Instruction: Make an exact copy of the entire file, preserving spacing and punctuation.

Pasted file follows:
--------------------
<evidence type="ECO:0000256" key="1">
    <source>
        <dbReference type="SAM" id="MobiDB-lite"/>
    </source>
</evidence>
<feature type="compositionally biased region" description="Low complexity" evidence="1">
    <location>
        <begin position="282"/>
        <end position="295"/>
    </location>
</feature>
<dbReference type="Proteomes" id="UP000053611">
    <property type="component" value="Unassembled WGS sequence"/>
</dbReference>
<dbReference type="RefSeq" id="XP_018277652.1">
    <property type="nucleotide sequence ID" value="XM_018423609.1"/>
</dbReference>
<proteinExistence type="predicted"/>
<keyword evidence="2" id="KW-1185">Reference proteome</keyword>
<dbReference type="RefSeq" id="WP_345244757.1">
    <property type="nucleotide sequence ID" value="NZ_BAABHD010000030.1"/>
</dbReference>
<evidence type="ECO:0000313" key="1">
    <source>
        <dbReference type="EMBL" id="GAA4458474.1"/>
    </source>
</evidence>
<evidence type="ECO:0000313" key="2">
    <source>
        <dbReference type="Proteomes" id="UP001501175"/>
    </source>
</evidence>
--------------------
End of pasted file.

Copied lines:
<evidence type="ECO:0000256" key="1">
    <source>
        <dbReference type="SAM" id="MobiDB-lite"/>
    </source>
</evidence>
<feature type="compositionally biased region" description="Low complexity" evidence="1">
    <location>
        <begin position="282"/>
        <end position="295"/>
    </location>
</feature>
<dbReference type="Proteomes" id="UP000053611">
    <property type="component" value="Unassembled WGS sequence"/>
</dbReference>
<dbReference type="RefSeq" id="XP_018277652.1">
    <property type="nucleotide sequence ID" value="XM_018423609.1"/>
</dbReference>
<proteinExistence type="predicted"/>
<keyword evidence="2" id="KW-1185">Reference proteome</keyword>
<dbReference type="RefSeq" id="WP_345244757.1">
    <property type="nucleotide sequence ID" value="NZ_BAABHD010000030.1"/>
</dbReference>
<evidence type="ECO:0000313" key="1">
    <source>
        <dbReference type="EMBL" id="GAA4458474.1"/>
    </source>
</evidence>
<evidence type="ECO:0000313" key="2">
    <source>
        <dbReference type="Proteomes" id="UP001501175"/>
    </source>
</evidence>